Broward Indus. Plating, Inc. v. Weiby

Decision Date11 March 1981
Docket NumberNo. XX-125,XX-125
Citation394 So.2d 1117
PartiesBROWARD INDUSTRIAL PLATING, INC. and Risk Management Services, Inc., Appellants, v. Richard WEIBY and The Travelers Insurance Company, Appellees.
CourtFlorida District Court of Appeals

H. George Kagan of Miller, Hodges & Kagan, Miami, for appellants.

Richard A. Barnett of Krupnick & Campbell, Fort Lauderdale, for appellee Richard Weiby.

Michael C. Spring of Carey, Dwyer, Cole, Selwood & Bernard, Miami, for appellee Travelers Ins. Co.


The appellants challenge a workers' compensation Order, arguing in part that the Deputy Commissioner ("the Deputy") erred in finding that the claimant's illnesses were occupational diseases. We agree and reverse.

The claimant worked for the employer from April 1978 to May 1979. His job involved anodizing aluminum, which consisted of dipping aluminum into tanks that contained various chemical solutions. The claimant testified that the facility was poorly ventilated, and he complained that chemical fumes rose to his face and caused discomfort upon being inhaled.

The claimant stated that he never experienced respiratory problems until he began working for the employer. However, the record clearly shows that the claimant contracted bronchial asthma as a child and that he stated to two treating physicians that he had breathing difficulties in 1977 (i. e., prior to his work with the employer herein).

From December 1978 to July 1979, the claimant was hospitalized 5 times for examination and treatment of his respiratory difficulties. During each hospitalization, bronchial asthma was diagnosed by doctors. Dr. Sherman, an internal specialist, testified that numerous factors can cause such a condition to occur, and he could not say that the claimant's work conditions caused his bronchial asthma. However, Dr. Sherman essentially testified that those work conditions aggravated the claimant's respiratory problems.

In October 1979, the claimant's hands started to swell and turn numb. Dr. Porth, an orthopedic surgeon, diagnosed vasculitis, and he thought that this condition was a delayed but direct result of exposure to noxious gases at work.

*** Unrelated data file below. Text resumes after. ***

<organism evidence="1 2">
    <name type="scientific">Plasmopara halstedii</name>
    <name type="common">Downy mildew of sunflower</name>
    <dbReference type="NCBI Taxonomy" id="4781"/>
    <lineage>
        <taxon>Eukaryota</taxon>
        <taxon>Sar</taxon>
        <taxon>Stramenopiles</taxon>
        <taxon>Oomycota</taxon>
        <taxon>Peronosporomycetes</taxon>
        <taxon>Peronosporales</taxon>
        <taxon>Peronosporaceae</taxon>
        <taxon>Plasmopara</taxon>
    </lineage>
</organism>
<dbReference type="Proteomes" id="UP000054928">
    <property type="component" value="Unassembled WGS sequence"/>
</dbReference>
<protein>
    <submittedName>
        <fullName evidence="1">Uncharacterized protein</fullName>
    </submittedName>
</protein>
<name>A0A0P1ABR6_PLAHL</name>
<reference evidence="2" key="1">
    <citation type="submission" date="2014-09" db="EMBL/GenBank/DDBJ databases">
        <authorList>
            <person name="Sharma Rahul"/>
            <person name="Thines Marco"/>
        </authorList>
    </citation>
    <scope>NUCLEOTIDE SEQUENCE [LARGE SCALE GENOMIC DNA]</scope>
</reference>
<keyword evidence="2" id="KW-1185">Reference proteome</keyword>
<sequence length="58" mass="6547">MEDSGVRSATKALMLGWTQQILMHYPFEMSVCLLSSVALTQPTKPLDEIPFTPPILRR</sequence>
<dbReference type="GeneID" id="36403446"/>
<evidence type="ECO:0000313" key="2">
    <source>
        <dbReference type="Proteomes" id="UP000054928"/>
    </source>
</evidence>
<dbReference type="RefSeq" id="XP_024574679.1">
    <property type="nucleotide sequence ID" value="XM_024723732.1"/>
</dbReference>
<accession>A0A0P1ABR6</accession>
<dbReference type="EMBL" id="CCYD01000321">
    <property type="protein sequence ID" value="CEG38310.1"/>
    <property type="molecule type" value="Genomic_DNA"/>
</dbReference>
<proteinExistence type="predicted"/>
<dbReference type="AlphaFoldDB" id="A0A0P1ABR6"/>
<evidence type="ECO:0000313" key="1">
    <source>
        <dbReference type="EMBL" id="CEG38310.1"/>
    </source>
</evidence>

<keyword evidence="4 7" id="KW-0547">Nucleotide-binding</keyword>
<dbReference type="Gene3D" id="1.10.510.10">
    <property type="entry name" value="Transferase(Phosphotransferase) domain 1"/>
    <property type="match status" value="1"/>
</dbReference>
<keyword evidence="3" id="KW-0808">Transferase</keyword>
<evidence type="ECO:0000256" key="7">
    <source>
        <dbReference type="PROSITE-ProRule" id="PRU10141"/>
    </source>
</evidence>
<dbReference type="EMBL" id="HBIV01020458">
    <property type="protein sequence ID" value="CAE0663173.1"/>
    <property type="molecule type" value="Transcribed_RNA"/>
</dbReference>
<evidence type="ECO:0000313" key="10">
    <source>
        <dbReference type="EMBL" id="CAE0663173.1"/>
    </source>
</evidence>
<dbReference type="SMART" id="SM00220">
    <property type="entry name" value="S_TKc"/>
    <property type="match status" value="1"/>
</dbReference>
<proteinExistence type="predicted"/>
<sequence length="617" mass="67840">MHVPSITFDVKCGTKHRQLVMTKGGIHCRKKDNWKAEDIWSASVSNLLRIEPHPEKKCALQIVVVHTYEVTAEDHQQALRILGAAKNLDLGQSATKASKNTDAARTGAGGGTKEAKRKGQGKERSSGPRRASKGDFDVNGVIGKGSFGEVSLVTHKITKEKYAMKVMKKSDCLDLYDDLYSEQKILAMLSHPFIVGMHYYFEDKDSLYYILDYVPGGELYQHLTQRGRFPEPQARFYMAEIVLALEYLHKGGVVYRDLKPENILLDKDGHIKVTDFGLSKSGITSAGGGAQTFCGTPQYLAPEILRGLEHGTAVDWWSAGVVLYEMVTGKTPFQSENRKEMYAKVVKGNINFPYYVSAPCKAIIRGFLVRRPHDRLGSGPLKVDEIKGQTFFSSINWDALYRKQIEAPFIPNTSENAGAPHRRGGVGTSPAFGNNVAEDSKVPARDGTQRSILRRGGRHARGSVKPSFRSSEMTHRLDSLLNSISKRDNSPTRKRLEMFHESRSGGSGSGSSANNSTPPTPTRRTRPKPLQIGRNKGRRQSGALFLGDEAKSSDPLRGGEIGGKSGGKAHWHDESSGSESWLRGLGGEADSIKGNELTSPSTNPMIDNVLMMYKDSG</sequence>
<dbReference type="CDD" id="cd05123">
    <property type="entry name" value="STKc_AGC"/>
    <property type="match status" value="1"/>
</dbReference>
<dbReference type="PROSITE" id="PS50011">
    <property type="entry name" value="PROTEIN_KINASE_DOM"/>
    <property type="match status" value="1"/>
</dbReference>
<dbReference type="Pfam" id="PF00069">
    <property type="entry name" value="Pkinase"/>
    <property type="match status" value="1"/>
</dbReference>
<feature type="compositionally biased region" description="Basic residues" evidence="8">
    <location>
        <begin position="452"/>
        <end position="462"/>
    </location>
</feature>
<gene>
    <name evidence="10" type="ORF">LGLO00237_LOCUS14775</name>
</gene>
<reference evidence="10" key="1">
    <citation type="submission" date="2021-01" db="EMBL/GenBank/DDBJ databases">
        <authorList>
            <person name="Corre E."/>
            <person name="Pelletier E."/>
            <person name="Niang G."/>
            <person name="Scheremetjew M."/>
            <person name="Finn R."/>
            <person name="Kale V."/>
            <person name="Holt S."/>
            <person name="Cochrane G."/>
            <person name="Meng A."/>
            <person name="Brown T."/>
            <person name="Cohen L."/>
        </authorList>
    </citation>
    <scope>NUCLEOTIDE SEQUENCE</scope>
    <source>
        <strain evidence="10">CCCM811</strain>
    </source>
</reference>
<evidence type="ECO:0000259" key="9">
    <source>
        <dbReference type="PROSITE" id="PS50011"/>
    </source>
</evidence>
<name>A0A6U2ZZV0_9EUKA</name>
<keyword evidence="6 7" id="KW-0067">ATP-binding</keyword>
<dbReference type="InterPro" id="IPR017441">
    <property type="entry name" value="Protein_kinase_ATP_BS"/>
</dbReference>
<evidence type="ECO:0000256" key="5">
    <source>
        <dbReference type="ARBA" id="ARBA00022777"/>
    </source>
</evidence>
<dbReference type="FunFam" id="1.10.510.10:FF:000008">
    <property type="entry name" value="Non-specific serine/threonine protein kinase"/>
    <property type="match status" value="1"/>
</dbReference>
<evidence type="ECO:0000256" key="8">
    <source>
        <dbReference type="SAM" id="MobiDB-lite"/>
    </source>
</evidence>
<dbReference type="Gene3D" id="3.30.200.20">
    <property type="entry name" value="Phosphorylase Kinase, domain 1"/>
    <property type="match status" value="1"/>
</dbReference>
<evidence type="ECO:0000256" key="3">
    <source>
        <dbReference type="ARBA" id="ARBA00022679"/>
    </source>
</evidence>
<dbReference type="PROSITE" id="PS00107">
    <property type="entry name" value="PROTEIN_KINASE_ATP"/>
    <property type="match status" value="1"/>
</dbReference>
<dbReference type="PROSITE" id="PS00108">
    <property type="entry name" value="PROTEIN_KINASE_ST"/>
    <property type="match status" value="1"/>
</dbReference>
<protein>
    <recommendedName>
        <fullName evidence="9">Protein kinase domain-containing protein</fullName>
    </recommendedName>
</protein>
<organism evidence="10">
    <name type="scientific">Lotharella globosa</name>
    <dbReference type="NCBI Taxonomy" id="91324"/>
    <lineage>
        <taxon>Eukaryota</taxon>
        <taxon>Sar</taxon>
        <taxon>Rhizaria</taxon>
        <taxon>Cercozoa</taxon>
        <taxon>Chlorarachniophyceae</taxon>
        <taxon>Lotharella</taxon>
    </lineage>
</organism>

In 1980, the Deputy entered his Order, finding in part that the claimant's bronchial asthma and vasculitis were occupational diseases.

Under § 440.151, Fla.Stat., the following elements must be proven by a claimant to show that he is entitled to compensation for an occupational disease:

(1) the disease must be actually caused by employment conditions that are characteristic of and peculiar to a particular occupation;

(2) the disease must be actually contracted during employment in the particular occupation;

(3) the occupation must present a particular hazard of the disease occurring so as to distinguish that occupation from usual occupations, or the incidence of the disease must be substantially higher in the occupation than in usual occupations; and

(4) if the disease is an ordinary disease of life, the incidence of such a disease must be substantially higher in the particular occupation than in the general public.

See § 440.151(1)(a) and (2). See also Florida State Hospital v. Potter, 391 So.2d 322 (Fla. 1st DCA 1980); Cast Crete Corp. v. Duncan, 383 So.2d 245 (Fla. 1st DCA 1980). In determining whether the claimant has satisfied the preceding statutory requirements, there is no presumption that the claim for compensation comes within the provisions of the occupational disease statute. See § 440.151(1)(e). In this case, the claim did not fall within the provisions of that statute.